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       PHILADELPHIA - The U.S. Department of Justice's (DOJ) Office of Justice Programs (OJP), in partnership with the Department of Homeland Security (DHS) and the Department of Defense (DOD), is holding its 11th Annual Technologies for Critical Incident Preparedness Conference and Exposition in Philadelphia, February 2 - 4, 2010. The National Institute of Justice (NIJ), OJP's research and development component, is leading the effort for DOJ.

       The purpose of this unique three-day conference is to inform the local, state, and tribal responder community of the Federal Government's technology development efforts on its behalf, and to garner their feedback on these efforts to improve them. The conference brings together key leaders and decision makers--offering responders, business and industry, academia, and federal, state, tribal and local stakeholders a unique forum to network, exchange ideas, and collaboratively address critical incident technology and preparedness needs and solutions.

       "The Federal Government understands that the local, state and tribal responders—including law enforcement responders—will bear the lion's share of the work in responding to critical incidents, whether they are man-made or natural disasters or terrorist attacks," said Laurie O. Robinson, Assistant Attorney General for OJP. "As this conference makes clear, the Federal agencies are working together to ensure that they have the tools they need to better protect the public and safeguard America."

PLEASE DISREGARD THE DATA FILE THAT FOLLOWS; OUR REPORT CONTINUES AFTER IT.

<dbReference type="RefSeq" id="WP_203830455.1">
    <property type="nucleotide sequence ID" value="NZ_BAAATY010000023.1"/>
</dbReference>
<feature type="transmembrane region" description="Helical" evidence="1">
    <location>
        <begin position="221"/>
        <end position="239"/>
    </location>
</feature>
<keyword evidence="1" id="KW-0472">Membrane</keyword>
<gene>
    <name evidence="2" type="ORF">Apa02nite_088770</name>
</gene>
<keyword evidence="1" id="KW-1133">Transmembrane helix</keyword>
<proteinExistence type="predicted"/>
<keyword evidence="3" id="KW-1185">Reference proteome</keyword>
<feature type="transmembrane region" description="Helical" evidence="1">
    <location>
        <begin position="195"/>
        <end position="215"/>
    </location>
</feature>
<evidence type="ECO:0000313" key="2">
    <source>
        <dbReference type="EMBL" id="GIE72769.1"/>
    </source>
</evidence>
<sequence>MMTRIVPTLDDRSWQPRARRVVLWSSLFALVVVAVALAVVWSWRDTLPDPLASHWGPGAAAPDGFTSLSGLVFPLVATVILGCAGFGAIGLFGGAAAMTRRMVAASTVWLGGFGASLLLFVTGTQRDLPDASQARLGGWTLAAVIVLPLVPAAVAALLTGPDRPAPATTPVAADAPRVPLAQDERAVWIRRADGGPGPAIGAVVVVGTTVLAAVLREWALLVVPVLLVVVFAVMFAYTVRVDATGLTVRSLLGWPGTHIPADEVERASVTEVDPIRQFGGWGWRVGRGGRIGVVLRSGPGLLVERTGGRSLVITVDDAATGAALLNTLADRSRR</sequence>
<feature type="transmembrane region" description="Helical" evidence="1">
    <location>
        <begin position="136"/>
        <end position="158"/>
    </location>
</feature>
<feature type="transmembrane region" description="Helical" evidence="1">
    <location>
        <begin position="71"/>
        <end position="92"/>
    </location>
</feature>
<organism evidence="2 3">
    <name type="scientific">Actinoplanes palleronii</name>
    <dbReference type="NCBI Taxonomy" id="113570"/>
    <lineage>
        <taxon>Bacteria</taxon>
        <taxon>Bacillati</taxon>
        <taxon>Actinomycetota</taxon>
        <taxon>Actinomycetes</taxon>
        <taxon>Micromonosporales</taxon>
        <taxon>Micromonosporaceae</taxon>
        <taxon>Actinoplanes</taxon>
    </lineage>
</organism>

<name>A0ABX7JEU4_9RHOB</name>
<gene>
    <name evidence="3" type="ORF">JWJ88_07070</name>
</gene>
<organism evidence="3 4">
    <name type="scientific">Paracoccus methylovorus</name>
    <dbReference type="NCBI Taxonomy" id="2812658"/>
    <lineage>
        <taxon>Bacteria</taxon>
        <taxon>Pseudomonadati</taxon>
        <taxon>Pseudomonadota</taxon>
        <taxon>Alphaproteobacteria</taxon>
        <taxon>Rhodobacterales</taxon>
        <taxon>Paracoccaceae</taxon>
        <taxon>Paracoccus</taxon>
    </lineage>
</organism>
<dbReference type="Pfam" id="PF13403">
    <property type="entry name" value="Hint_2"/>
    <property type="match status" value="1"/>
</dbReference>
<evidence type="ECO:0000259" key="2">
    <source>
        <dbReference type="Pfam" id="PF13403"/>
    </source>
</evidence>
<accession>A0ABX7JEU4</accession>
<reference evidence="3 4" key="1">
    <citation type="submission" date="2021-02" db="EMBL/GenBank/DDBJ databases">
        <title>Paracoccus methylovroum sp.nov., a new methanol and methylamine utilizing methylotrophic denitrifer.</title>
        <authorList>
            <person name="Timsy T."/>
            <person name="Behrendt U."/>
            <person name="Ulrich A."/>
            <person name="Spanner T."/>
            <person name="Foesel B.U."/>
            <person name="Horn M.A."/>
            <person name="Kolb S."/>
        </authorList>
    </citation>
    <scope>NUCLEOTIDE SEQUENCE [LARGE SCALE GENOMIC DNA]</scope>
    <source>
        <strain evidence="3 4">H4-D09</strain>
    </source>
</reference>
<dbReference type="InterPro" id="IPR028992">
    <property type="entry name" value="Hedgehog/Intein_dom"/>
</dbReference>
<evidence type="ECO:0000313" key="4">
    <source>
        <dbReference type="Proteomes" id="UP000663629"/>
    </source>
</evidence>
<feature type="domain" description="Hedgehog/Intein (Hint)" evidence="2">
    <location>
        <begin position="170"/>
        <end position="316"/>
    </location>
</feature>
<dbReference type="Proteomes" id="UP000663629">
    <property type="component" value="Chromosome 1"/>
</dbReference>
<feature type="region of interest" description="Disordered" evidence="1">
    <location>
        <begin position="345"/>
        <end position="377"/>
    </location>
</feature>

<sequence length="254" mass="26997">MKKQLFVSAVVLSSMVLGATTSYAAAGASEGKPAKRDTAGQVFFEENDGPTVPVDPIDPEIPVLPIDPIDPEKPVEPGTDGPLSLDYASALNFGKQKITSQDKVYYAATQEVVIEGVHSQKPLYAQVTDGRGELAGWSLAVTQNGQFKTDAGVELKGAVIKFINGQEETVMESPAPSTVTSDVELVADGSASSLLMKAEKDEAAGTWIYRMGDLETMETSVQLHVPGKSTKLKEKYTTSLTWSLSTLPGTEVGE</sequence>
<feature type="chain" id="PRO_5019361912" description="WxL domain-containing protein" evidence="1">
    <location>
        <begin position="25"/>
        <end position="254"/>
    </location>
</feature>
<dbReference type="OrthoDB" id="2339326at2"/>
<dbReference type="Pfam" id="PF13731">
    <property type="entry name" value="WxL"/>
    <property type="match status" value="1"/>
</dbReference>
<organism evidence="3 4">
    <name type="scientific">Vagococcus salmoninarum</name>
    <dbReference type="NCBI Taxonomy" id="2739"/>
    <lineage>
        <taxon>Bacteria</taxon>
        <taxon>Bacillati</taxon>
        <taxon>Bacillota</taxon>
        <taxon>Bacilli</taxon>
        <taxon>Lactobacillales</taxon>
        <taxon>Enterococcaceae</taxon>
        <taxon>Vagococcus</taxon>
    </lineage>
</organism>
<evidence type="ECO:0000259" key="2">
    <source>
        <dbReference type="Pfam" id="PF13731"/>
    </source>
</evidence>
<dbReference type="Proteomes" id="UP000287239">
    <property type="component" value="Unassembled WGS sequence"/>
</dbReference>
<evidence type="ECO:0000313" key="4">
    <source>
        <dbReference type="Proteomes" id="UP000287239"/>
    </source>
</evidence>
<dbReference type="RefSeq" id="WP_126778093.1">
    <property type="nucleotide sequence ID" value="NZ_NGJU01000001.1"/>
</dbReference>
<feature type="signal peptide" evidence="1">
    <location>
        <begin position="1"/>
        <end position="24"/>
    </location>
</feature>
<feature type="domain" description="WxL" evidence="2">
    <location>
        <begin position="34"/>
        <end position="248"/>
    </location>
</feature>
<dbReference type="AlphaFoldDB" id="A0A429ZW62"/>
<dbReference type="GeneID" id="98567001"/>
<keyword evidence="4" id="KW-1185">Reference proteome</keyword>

Representatives from NIJ will highlight the agency's research on topics such as responding to mass casualty incidents and evaluating personal location and tracking technologies. NIJ will showcase surveillance technologies being developed to remotely locate and track individuals inside buildings as well as protective technologies being modified from military applications for use in law enforcement.

       Additional information on the conference agenda and registration information is available at the conference website,

       The Office of Justice Programs (OJP), headed by Assistant Attorney General Laurie O. Robinson, provides federal leadership in developing the nation's capacity to prevent and control crime, administer justice, and assist victims. OJP has seven components: the Bureau of Justice Assistance; the Bureau of Justice Statistics; the National Institute of Justice; the Office of Juvenile Justice and Delinquency Prevention; the Office for Victims of Crime; the Community Capacity Development Office; and the Office of Sex Offender Sentencing, Monitoring, Apprehending, Registering, and Tracking. More information can be found at